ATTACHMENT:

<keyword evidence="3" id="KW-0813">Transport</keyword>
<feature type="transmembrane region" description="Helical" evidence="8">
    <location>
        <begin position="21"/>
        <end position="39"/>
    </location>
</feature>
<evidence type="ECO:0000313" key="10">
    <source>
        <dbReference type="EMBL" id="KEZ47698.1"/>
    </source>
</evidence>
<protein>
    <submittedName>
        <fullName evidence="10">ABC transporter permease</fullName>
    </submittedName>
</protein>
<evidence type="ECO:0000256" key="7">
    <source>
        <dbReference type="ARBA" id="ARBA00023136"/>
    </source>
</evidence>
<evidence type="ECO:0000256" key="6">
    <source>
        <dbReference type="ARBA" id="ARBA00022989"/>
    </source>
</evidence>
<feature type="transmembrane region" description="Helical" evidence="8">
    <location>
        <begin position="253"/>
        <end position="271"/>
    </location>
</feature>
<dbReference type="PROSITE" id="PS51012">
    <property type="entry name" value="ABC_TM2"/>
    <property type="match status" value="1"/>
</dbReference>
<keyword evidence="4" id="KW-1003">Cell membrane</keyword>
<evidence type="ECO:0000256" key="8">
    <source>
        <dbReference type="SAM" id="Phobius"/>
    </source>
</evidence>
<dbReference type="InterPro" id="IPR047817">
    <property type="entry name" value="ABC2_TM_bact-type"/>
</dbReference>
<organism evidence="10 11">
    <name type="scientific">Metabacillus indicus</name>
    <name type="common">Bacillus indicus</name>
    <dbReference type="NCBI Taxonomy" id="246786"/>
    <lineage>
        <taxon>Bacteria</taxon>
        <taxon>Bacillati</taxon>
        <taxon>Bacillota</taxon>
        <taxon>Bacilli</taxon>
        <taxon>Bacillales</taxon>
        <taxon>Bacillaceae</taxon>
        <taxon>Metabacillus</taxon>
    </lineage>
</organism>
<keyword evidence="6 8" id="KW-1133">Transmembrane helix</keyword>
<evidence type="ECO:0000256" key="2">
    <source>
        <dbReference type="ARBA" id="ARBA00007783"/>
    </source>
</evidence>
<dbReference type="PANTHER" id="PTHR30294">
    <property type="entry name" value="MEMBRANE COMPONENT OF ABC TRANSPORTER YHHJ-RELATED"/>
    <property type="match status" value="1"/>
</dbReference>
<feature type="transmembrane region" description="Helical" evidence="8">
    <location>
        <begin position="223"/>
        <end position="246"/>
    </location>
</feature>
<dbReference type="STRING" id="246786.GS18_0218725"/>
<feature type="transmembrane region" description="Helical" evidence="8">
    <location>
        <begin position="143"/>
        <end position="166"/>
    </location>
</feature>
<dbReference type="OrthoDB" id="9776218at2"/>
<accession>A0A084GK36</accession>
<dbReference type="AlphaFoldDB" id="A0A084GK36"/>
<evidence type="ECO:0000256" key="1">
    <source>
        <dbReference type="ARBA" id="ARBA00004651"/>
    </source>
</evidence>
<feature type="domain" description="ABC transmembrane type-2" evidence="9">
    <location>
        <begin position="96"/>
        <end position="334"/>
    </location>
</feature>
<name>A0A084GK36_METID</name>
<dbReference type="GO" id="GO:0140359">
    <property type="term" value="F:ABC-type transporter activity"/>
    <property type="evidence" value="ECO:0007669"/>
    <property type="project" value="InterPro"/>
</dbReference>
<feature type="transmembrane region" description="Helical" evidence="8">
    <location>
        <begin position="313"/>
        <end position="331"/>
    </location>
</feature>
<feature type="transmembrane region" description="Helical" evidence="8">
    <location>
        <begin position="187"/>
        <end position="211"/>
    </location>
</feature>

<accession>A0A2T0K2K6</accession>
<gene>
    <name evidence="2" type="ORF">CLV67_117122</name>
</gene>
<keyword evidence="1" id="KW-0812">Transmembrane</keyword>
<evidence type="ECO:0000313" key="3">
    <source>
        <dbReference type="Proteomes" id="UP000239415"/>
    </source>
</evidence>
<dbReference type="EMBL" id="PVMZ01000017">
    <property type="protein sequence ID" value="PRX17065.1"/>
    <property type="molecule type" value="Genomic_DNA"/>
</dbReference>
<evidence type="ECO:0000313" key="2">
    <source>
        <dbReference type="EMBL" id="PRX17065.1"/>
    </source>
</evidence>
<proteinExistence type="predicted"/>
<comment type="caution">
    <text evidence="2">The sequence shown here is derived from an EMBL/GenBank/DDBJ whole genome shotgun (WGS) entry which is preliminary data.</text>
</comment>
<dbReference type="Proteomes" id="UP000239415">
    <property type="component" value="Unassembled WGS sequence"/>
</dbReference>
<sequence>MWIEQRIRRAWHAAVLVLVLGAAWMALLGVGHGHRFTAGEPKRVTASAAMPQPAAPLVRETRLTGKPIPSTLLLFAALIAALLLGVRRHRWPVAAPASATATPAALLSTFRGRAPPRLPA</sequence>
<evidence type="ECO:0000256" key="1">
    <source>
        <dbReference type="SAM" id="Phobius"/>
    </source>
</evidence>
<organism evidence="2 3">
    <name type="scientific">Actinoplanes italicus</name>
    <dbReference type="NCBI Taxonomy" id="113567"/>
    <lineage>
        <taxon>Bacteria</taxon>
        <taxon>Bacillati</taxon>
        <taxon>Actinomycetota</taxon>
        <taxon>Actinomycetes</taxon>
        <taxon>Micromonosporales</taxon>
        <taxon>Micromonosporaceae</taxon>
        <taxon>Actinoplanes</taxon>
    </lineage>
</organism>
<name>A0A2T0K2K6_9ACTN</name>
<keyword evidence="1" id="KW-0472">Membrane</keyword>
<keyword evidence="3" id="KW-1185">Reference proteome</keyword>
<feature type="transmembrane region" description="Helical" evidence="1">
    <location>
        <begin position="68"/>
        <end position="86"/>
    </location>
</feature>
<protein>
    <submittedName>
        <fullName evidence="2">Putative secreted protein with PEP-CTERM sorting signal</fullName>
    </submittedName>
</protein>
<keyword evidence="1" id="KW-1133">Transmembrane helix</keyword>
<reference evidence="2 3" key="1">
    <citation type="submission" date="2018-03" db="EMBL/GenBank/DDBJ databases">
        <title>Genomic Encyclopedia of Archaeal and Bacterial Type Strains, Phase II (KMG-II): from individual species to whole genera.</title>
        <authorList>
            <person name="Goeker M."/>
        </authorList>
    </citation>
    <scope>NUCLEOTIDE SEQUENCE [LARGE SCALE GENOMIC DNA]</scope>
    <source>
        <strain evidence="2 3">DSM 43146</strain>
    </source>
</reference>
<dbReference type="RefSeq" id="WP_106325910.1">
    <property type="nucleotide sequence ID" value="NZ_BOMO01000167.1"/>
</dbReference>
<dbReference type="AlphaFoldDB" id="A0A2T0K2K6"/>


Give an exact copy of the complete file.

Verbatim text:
<keyword evidence="3" id="KW-0813">Transport</keyword>
<feature type="transmembrane region" description="Helical" evidence="8">
    <location>
        <begin position="21"/>
        <end position="39"/>
    </location>
</feature>
<evidence type="ECO:0000313" key="10">
    <source>
        <dbReference type="EMBL" id="KEZ47698.1"/>
    </source>
</evidence>
<protein>
    <submittedName>
        <fullName evidence="10">ABC transporter permease</fullName>
    </submittedName>
</protein>
<evidence type="ECO:0000256" key="7">
    <source>
        <dbReference type="ARBA" id="ARBA00023136"/>
    </source>
</evidence>
<evidence type="ECO:0000256" key="6">
    <source>
        <dbReference type="ARBA" id="ARBA00022989"/>
    </source>
</evidence>
<feature type="transmembrane region" description="Helical" evidence="8">
    <location>
        <begin position="253"/>
        <end position="271"/>
    </location>
</feature>
<dbReference type="PROSITE" id="PS51012">
    <property type="entry name" value="ABC_TM2"/>
    <property type="match status" value="1"/>
</dbReference>
<keyword evidence="4" id="KW-1003">Cell membrane</keyword>
<evidence type="ECO:0000256" key="8">
    <source>
        <dbReference type="SAM" id="Phobius"/>
    </source>
</evidence>
<dbReference type="InterPro" id="IPR047817">
    <property type="entry name" value="ABC2_TM_bact-type"/>
</dbReference>
<organism evidence="10 11">
    <name type="scientific">Metabacillus indicus</name>
    <name type="common">Bacillus indicus</name>
    <dbReference type="NCBI Taxonomy" id="246786"/>
    <lineage>
        <taxon>Bacteria</taxon>
        <taxon>Bacillati</taxon>
        <taxon>Bacillota</taxon>
        <taxon>Bacilli</taxon>
        <taxon>Bacillales</taxon>
        <taxon>Bacillaceae</taxon>
        <taxon>Metabacillus</taxon>
    </lineage>
</organism>
<keyword evidence="6 8" id="KW-1133">Transmembrane helix</keyword>
<evidence type="ECO:0000256" key="2">
    <source>
        <dbReference type="ARBA" id="ARBA00007783"/>
    </source>
</evidence>
<dbReference type="PANTHER" id="PTHR30294">
    <property type="entry name" value="MEMBRANE COMPONENT OF ABC TRANSPORTER YHHJ-RELATED"/>
    <property type="match status" value="1"/>
</dbReference>
<feature type="transmembrane region" description="Helical" evidence="8">
    <location>
        <begin position="223"/>
        <end position="246"/>
    </location>
</feature>
<dbReference type="STRING" id="246786.GS18_0218725"/>
<feature type="transmembrane region" description="Helical" evidence="8">
    <location>
        <begin position="143"/>
        <end position="166"/>
    </location>
</feature>
<dbReference type="OrthoDB" id="9776218at2"/>
<accession>A0A084GK36</accession>
<dbReference type="AlphaFoldDB" id="A0A084GK36"/>
<evidence type="ECO:0000256" key="1">
    <source>
        <dbReference type="ARBA" id="ARBA00004651"/>
    </source>
</evidence>
<feature type="domain" description="ABC transmembrane type-2" evidence="9">
    <location>
        <begin position="96"/>
        <end position="334"/>
    </location>
</feature>
<name>A0A084GK36_METID</name>
<dbReference type="GO" id="GO:0140359">
    <property type="term" value="F:ABC-type transporter activity"/>
    <property type="evidence" value="ECO:0007669"/>
    <property type="project" value="InterPro"/>
</dbReference>
<feature type="transmembrane region" description="Helical" evidence="8">
    <location>
        <begin position="313"/>
        <end position="331"/>
    </location>
</feature>
<feature type="transmembrane region" description="Helical" evidence="8">
    <location>
        <begin position="187"/>
        <end position="211"/>
    </location>
</feature>

<accession>A0A2T0K2K6</accession>
<gene>
    <name evidence="2" type="ORF">CLV67_117122</name>
</gene>
<keyword evidence="1" id="KW-0812">Transmembrane</keyword>
<evidence type="ECO:0000313" key="3">
    <source>
        <dbReference type="Proteomes" id="UP000239415"/>
    </source>
</evidence>
<dbReference type="EMBL" id="PVMZ01000017">
    <property type="protein sequence ID" value="PRX17065.1"/>
    <property type="molecule type" value="Genomic_DNA"/>
</dbReference>
<evidence type="ECO:0000313" key="2">
    <source>
        <dbReference type="EMBL" id="PRX17065.1"/>
    </source>
</evidence>
<proteinExistence type="predicted"/>
<comment type="caution">
    <text evidence="2">The sequence shown here is derived from an EMBL/GenBank/DDBJ whole genome shotgun (WGS) entry which is preliminary data.</text>
</comment>
<dbReference type="Proteomes" id="UP000239415">
    <property type="component" value="Unassembled WGS sequence"/>
</dbReference>
<sequence>MWIEQRIRRAWHAAVLVLVLGAAWMALLGVGHGHRFTAGEPKRVTASAAMPQPAAPLVRETRLTGKPIPSTLLLFAALIAALLLGVRRHRWPVAAPASATATPAALLSTFRGRAPPRLPA</sequence>
<evidence type="ECO:0000256" key="1">
    <source>
        <dbReference type="SAM" id="Phobius"/>
    </source>
</evidence>
<organism evidence="2 3">
    <name type="scientific">Actinoplanes italicus</name>
    <dbReference type="NCBI Taxonomy" id="113567"/>
    <lineage>
        <taxon>Bacteria</taxon>
        <taxon>Bacillati</taxon>
        <taxon>Actinomycetota</taxon>
        <taxon>Actinomycetes</taxon>
        <taxon>Micromonosporales</taxon>
        <taxon>Micromonosporaceae</taxon>
        <taxon>Actinoplanes</taxon>
    </lineage>
</organism>
<name>A0A2T0K2K6_9ACTN</name>
<keyword evidence="1" id="KW-0472">Membrane</keyword>
<keyword evidence="3" id="KW-1185">Reference proteome</keyword>
<feature type="transmembrane region" description="Helical" evidence="1">
    <location>
        <begin position="68"/>
        <end position="86"/>
    </location>
</feature>
<protein>
    <submittedName>
        <fullName evidence="2">Putative secreted protein with PEP-CTERM sorting signal</fullName>
    </submittedName>
</protein>
<keyword evidence="1" id="KW-1133">Transmembrane helix</keyword>
<reference evidence="2 3" key="1">
    <citation type="submission" date="2018-03" db="EMBL/GenBank/DDBJ databases">
        <title>Genomic Encyclopedia of Archaeal and Bacterial Type Strains, Phase II (KMG-II): from individual species to whole genera.</title>
        <authorList>
            <person name="Goeker M."/>
        </authorList>
    </citation>
    <scope>NUCLEOTIDE SEQUENCE [LARGE SCALE GENOMIC DNA]</scope>
    <source>
        <strain evidence="2 3">DSM 43146</strain>
    </source>
</reference>
<dbReference type="RefSeq" id="WP_106325910.1">
    <property type="nucleotide sequence ID" value="NZ_BOMO01000167.1"/>
</dbReference>
<dbReference type="AlphaFoldDB" id="A0A2T0K2K6"/>